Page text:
*Know your boat’s weight capacity and abide by it. Overloading your boat can spell trouble.

*Practice good boat launch etiquette and safety. Load equipment into your boat before you arrive at the ramp. Ask someone to hold the bow line and to help out in boat handling at the pier. Be courteous and cooperative with other boaters upon launching and upon your return.

Use Good Judgment and Common Sense

*Tell a close friend or family member where you are going and when you will return.

*Read and understand local and federal boating regulations before entering the water.

*Do not allow passengers to ride on seatbacks or on gunwales, and ask them to stay inside of protective railings.

*Watch your speed and follow all boat traffic rules.

When it comes to boating, take steps to prevent accidents before they happen.

Understanding the Role of Loss Mitigation Insurance

Loss Mitigation Insurance transfers an unknown or unwanted exposure from one company to an insurance company for a price. LMI caps what would otherwise be an unknown amount and is particularly effective if the company with the liability is in the process of merging or being acquired.

Employers of all sizes can benefit from a LMI policy. The coverage helps risk managers dispose of costly litigation that could damage the bottom-line and impair their ability to complete a refinancing arrangement. Before LMI, when an uncertainty in a merger or acquisition came up, both sides walked away until the lawsuit or financial impediment was resolved.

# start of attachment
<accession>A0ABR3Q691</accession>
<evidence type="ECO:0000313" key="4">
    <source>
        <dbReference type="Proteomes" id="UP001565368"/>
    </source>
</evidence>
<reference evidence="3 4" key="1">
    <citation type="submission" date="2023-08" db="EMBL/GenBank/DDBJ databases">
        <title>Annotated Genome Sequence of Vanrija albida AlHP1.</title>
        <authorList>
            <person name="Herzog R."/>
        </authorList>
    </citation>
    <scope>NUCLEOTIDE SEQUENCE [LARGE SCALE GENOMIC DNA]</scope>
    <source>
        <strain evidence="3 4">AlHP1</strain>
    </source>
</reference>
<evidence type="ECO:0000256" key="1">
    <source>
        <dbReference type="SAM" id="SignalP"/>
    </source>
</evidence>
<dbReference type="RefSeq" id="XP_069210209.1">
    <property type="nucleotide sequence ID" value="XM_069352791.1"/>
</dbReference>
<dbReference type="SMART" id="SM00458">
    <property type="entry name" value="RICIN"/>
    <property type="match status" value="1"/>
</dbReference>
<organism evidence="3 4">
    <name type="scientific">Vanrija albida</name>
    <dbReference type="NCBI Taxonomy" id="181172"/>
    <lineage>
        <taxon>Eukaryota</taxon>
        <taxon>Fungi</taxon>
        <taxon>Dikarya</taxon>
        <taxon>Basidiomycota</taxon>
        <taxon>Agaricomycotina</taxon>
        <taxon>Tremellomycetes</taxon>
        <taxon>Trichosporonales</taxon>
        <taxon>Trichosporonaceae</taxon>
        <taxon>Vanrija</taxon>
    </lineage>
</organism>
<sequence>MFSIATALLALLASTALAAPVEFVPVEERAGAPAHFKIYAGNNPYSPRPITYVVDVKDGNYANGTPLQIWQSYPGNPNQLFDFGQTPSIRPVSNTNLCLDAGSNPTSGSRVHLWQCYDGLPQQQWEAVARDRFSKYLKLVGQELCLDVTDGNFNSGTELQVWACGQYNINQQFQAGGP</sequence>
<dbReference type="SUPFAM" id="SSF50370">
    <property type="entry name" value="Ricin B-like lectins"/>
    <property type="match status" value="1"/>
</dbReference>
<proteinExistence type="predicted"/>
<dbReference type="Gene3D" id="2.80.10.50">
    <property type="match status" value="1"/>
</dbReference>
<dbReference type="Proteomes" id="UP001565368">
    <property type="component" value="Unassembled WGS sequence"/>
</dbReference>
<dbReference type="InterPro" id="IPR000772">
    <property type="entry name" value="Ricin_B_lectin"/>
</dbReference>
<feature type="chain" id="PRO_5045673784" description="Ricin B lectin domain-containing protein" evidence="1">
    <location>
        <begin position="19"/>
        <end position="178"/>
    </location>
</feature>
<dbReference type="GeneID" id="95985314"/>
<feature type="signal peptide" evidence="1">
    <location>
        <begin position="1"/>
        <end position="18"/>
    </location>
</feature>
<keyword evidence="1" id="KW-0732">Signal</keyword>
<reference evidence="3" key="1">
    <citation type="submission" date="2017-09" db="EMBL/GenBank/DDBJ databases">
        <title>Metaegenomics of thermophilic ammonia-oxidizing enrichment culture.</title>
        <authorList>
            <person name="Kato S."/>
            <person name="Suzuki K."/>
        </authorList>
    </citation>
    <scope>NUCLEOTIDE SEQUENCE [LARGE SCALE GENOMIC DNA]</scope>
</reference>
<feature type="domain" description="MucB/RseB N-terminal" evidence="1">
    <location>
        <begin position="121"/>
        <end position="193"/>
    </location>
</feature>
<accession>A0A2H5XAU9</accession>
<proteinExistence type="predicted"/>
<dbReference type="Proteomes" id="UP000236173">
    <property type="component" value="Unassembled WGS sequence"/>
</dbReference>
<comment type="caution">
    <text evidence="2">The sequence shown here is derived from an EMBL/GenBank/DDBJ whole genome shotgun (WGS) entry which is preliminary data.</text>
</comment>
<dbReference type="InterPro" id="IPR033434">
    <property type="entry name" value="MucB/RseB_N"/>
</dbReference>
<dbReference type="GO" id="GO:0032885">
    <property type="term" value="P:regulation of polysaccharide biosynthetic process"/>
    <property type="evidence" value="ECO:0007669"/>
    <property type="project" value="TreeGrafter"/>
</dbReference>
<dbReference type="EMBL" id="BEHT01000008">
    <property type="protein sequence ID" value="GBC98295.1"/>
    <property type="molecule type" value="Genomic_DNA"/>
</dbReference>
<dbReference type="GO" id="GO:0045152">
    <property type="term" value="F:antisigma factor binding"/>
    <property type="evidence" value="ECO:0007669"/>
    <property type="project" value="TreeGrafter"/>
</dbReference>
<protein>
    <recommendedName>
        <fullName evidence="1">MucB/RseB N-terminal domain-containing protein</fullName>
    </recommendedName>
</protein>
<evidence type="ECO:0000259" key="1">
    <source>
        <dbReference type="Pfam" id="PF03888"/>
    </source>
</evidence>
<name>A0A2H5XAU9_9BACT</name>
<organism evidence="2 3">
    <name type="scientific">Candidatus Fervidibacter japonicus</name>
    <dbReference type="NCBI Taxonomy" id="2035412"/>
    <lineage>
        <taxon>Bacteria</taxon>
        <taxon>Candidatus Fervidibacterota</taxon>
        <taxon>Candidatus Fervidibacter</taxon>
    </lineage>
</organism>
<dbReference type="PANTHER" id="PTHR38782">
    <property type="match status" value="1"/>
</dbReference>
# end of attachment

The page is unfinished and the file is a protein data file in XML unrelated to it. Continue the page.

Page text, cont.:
One solution used in such cases required the seller to deposit funds into an escrow account to cover the estimated losses from the claim or lawsuit. This tied up capital and there was no guarantee that the amount deposited would be enough to cover the final settlement. With a LMI policy, these problems can be resolved and the transaction put on track again.

LMI Takes Many Forms

There are several ways in which LMI programs can be structured. LMI can be underwritten to apply either in conjunction with, or independent of other insurance in force, such as Directors and Officers liability or general liability. For example, a deal to merge ABC Company with XYZ was delayed because of XYZ’s concern over the catastrophic exposure for a potentially adverse judgment against ABC. ABC arranged for a LMI policy to be written which responds if the loss exceeds the limits of ABC’s existing liability insurance. LMI relieved ABC of a potentially damaging award and the merger proceeded.